Watch for them using their own tips, pay attention to the people who influence them, and observer them outside their blogs. Your favorite bloggers share a lot of their thoughts and experience outside of the specific advice in their posts. Pay attention to what they do, but don’t necessarily say outright. Sometimes the best teaching can be found in between the lines.

A mentor helps guide your growth. Usually the mentor/mentee relationship is known to both parties, but it doesn’t have to be. Someone many not be aware they are mentoring you in order for you to be their mentee.

Do you have any blogging mentors? Do you look beyond their posts for insight? Who are some of the bloggers who influence you most?

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  1. I have a blogging mentor and his name is Rex Howell over at (Deer Camp Blog). He has really encouraged me to do my best and if I have a problem he is always there to help me. I am also fortunate to have met him in person and when we are together at his deer camp, we talk about blogging and the friends we have made and look forward to meeting one day. We both live in Mississippi and he came to my website through a hunting forum and signed my guestbook. He has not only become my blogging mentor but a good friend as well to both my husband and I.

  2. You’re my blogging mentor, Steven 😉
    (One of them, at least 🙂 )

    And I do use some of those tips when I read other blogs. For example studying what they write about, what different writing styles, techniques they use, and “how often” they write.

  3. Wow, I’d have to think about this one. I know there are people who write posts that I really admire and wish I’d written. I suppose I’m more like you, I have a couple of writers to whom I look for different things.

  4. @Marian – Sounds like Rex is closer to the true definition of a mentor than some of what I’m describing here. Most of the people I’m describing in this post are people you might never meet. Of course the blogging mentors I talk about here are no substitute for a real life mentor who you can talk to. I think you’re ahead of the game.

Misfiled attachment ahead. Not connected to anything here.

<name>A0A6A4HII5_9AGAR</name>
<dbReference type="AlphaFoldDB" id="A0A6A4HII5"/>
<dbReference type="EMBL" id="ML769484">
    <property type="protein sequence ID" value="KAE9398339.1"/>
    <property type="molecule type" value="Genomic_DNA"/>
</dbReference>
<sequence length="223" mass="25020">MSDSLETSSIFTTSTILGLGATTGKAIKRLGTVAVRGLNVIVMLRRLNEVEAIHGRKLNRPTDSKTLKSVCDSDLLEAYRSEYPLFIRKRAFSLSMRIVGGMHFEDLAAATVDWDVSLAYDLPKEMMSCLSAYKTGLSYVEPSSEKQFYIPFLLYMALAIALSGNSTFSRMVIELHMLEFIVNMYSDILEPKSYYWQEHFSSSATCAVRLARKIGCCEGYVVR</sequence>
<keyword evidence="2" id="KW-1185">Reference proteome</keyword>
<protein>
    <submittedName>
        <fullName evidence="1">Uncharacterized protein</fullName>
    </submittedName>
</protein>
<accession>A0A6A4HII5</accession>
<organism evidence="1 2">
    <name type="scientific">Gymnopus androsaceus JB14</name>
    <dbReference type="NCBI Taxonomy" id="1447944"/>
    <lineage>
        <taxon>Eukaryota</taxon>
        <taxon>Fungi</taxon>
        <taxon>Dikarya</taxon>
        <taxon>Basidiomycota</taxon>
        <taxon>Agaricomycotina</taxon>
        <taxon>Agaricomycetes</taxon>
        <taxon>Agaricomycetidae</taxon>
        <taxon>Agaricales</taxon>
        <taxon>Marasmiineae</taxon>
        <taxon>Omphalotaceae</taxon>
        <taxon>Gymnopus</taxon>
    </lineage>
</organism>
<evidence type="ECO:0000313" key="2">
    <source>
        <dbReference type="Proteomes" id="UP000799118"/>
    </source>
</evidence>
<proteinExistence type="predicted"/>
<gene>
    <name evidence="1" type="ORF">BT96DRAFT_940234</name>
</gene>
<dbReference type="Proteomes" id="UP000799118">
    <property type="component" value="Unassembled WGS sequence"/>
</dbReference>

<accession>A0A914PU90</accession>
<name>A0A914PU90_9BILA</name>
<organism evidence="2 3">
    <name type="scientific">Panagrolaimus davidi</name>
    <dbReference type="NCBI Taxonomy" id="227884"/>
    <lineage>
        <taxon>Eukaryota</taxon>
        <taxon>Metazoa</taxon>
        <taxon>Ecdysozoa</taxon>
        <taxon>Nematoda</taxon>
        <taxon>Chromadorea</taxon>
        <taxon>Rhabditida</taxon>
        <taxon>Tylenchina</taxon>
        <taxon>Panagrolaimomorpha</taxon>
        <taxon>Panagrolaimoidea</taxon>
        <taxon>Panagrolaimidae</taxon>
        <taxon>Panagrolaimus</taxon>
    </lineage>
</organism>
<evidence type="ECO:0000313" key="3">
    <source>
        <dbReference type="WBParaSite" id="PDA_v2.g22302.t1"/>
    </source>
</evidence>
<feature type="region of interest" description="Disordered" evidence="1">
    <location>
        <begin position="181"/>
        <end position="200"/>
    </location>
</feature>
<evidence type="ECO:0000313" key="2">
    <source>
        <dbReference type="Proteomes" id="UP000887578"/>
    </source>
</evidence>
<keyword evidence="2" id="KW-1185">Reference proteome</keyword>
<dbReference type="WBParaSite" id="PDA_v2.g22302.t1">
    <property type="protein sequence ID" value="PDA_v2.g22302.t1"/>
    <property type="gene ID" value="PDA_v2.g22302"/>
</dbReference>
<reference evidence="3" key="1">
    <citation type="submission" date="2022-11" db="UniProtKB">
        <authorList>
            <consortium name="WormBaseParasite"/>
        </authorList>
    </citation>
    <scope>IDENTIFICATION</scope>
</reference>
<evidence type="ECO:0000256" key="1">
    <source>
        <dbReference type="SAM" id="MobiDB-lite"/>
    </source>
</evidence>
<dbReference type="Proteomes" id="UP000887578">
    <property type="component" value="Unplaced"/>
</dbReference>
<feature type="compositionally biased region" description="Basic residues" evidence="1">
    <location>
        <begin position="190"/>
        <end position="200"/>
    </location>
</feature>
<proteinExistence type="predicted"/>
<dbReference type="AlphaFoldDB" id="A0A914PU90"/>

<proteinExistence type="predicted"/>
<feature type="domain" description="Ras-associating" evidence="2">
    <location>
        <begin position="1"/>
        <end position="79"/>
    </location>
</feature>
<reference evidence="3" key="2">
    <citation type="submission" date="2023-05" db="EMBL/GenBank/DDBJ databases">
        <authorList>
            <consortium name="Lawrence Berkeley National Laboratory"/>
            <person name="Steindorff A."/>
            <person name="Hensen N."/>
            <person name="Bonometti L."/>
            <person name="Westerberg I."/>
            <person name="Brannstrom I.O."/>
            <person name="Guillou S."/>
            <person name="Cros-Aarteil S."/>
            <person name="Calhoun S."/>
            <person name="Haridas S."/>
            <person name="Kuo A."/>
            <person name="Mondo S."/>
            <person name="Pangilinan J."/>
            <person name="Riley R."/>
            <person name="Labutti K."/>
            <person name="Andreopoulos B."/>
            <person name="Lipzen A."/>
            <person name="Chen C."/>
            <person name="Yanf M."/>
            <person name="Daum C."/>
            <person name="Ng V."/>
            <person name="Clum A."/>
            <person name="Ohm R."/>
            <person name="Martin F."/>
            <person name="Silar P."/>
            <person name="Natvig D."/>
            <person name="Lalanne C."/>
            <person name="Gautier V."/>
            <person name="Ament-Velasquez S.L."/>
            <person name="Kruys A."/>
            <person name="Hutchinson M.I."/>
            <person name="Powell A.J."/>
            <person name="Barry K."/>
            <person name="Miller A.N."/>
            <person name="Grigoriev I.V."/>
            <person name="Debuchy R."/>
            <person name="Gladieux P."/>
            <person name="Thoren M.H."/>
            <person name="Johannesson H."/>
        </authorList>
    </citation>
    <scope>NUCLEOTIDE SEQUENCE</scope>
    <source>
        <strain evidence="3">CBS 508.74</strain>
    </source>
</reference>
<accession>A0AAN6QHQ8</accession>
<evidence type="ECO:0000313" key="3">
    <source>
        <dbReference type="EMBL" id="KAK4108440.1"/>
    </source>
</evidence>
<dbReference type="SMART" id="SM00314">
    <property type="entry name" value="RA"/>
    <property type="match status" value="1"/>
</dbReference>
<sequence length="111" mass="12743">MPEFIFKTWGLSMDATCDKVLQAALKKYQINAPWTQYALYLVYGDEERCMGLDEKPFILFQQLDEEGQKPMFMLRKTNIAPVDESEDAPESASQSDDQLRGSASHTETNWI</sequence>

@James – I was wondering who would be the first to suggest I was the mentor. I had a feeling someone would say it. Thanks.

    @Kristine – I think it’s ok to study different people for different things. The key is to look beyond their words and study their actions.

    @Aida – Your blogging mentor as I’m describing it here really has to be your choice. I mentioned a few of my own in the post, but it’s ultimately your decision based on where you want to take your blog. Just read some blogs on your topic and also on other topics. The blogs that affect you the most and affect you the way you want to affect your readers are the ones you should look to as mentors.

  5. @James – I just reread the thread. Reading it again reminded me of writing it, but I’d be lying if I said I remembered what I wrote until now. I hope the advice helped, but I’m guessing your continued presence here means it did in some way.

    @Aida – Glad to help and good luck finding mentors.

  6. I guess you already figured you are becoming my mentor. Although originally, I had not contacted you with that intention. As time has continued I have found you to be a valuable resource, that offers a valuable opinion.